Sticking points slow deal-making at COP27 climate talks

  • Hurdles include finance for climate adaptation
  • Delegates say talks could run into weekend
  • Strong signal from G20 'could have an impact'
  • Future of humanity at stake, says Egypt representative

SHARM EL-SHEIKH, Egypt, Nov 15 (Reuters) - Government ministers and negotiators from nearly 200 countries on Tuesday began the slog of finding common ground for a deal at the annual U.N. climate summit, as host country Egypt assured that the slow-moving talks were on track.

Some delegates began to discuss the possibility the summit would go overtime into the weekend, with countries snagged on issues including funding for developing nations to combat and adapt to climate change.

The G77 bloc of developing countries and China are proposing a 'loss and damage' fund should be created to provide money to countries already hit by climate disasters, a draft text of their proposal to the COP27 summit showed.

The subject has for the first time made it onto the official COP agenda, after years of resistance from rich nations concerned it could open them up to limitless liabilities for contributing the bulk of historic greenhouse gas emissions.

Egypt's special representative to the COP27 summit, Wael Aboulmagd, said sticking points remained, but that countries have to strike a deal.

"The future of humanity, without exaggeration, is at stake," he said. "So we can just push and encourage and use all the tools in our toolbox. But at the end of the day, 190-something sovereigns must agree."

Country delegates also monitored negotiations at the G20 summit in Bali, where China's President Xi Jinping and his U.S. counterpart Joe Biden, leaders of the two most polluting nations, agreed on Monday to resume cooperation on climate change.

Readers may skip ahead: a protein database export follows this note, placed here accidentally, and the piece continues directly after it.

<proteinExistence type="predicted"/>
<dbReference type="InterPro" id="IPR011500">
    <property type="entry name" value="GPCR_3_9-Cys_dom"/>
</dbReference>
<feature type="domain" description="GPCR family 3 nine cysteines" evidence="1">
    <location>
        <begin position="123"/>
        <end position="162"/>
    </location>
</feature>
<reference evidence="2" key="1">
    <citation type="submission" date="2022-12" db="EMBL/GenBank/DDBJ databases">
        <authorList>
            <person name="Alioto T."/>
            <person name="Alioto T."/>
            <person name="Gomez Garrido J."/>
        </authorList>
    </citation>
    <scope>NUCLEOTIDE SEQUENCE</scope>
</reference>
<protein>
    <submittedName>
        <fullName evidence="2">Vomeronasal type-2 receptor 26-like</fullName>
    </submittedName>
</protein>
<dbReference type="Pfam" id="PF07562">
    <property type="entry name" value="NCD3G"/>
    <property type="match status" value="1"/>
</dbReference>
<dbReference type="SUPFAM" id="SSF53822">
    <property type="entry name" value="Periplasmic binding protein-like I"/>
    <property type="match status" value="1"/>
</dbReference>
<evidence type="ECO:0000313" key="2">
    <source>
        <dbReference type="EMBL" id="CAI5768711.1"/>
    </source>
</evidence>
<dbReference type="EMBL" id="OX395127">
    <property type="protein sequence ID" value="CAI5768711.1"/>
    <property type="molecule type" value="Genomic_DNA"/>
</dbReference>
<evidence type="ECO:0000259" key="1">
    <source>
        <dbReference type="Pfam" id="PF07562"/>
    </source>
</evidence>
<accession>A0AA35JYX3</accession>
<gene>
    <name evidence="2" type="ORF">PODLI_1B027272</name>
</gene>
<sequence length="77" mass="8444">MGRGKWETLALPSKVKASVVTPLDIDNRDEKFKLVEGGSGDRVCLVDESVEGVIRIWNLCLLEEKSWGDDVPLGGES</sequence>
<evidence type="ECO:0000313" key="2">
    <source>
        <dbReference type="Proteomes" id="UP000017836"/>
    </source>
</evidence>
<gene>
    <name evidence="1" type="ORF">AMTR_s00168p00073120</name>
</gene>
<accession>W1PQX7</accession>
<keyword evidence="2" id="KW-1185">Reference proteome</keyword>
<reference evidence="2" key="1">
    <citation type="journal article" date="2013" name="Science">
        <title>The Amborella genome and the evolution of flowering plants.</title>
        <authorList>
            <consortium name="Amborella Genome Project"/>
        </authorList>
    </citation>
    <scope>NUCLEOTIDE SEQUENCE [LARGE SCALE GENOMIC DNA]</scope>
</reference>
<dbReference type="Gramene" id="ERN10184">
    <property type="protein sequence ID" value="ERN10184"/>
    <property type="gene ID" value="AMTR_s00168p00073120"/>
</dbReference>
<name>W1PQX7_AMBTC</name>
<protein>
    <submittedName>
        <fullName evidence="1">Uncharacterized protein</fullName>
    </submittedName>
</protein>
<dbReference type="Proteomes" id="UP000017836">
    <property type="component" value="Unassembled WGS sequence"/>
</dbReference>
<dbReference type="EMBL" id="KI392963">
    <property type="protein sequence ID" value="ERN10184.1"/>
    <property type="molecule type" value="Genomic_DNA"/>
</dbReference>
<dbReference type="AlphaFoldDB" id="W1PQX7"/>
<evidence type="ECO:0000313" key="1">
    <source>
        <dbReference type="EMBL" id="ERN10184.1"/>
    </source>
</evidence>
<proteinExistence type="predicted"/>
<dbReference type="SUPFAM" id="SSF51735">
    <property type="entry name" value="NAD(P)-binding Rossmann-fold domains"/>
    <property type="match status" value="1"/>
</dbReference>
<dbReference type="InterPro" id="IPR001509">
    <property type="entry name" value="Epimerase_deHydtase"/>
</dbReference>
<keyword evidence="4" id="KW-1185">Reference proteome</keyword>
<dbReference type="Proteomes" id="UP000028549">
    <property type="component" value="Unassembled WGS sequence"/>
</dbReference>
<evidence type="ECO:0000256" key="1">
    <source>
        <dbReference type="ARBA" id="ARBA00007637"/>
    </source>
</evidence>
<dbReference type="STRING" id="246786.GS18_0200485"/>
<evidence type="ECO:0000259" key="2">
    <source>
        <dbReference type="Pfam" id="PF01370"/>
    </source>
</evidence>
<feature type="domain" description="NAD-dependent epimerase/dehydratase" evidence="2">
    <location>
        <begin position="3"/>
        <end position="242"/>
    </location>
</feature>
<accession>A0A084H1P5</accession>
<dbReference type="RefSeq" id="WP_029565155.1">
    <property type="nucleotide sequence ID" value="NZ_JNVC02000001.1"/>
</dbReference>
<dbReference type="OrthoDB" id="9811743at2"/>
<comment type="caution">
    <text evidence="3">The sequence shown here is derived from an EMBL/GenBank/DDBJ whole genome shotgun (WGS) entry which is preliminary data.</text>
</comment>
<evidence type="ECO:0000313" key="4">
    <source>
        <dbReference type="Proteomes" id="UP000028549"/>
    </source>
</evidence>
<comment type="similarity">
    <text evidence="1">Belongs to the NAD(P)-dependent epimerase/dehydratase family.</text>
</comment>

Shauna Aminath, climate minister for the Maldives, said a strong signal from the G20 could be a positive spur for COP27.

"I hope leaders in G20 are able to have a constructive dialogue despite the geopolitical differences and understand that climate change could actually be something that unites us," she said.


Egypt's COP27 Presidency on Monday released a two-page sketch of what could become a deal, with bullet points outlining issues countries have put forward for debate - including the most contentious.

It mentioned the urgency of action to keep within reach the goal of limiting temperature rises to 1.5 Celsius above preindustrial levels to avoid the worst impacts of climate change. Temperatures have already increased by 1.1C.

"We cannot lose 1.5 at this COP," said Alok Sharma, president of last year's COP26 climate summit in Scotland.

But with little mention in the paper of burning fossil fuels - the main cause of global warming - the result of COP27 may instead focus on new commitments to get poorer nations cash to slow their emissions.

The draft released on Monday is entitled a "non-paper," making clear it is not an official draft of the core political agreement to be approved by countries at the summit's close, scheduled for Friday.

"It's all boiling down to the last days," EU environment policy chief Virginijus Sinkevicius said on the sidelines of the summit. "It seems like still we are quite far from what we would love to have as an outcome."

Brazil's top diplomat at the talks said delegations were circulating other proposed texts, but they were not ready to be made public.

"It's natural, as time runs out, to reach more concrete and more ambitious decisions," Paulino de Carvalho Neto said, adding it was possible Friday's deadline might be missed.